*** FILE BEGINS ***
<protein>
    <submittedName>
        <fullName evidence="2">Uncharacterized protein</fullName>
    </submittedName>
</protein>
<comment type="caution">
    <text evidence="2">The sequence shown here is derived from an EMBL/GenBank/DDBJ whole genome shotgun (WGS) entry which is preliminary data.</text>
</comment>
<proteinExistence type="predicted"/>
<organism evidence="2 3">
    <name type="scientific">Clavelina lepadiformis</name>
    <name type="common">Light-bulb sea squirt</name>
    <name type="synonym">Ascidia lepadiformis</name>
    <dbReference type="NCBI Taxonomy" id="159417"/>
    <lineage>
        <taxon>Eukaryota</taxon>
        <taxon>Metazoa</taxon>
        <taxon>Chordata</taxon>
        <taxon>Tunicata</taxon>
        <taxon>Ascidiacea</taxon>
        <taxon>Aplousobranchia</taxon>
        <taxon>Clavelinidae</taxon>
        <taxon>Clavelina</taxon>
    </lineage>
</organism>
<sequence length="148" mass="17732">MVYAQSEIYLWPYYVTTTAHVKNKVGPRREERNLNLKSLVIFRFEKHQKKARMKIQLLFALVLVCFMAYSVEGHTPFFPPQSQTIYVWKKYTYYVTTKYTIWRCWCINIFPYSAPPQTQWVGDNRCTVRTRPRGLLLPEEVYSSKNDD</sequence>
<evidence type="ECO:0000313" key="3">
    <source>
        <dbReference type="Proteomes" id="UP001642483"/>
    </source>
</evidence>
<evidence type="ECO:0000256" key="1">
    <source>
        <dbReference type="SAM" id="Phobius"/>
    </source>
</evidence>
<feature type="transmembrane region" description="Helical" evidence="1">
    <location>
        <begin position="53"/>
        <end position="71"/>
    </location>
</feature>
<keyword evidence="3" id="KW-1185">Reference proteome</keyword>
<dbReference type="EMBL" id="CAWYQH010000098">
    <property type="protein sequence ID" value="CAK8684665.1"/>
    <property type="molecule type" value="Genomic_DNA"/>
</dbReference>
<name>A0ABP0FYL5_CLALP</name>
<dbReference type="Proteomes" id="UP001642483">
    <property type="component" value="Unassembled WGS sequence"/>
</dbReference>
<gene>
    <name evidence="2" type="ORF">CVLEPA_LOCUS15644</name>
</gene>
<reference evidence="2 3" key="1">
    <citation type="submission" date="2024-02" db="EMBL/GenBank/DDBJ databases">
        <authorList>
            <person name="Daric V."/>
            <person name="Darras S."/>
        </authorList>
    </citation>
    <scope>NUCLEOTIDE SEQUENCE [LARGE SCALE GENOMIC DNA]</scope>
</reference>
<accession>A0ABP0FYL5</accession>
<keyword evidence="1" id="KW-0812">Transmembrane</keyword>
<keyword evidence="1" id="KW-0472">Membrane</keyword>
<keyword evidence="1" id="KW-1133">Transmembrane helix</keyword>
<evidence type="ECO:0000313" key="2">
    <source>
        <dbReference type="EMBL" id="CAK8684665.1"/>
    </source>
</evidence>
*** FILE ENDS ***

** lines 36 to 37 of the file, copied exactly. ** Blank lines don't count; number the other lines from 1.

</evidence>
<feature type="transmembrane region" description="Helical" evidence="1">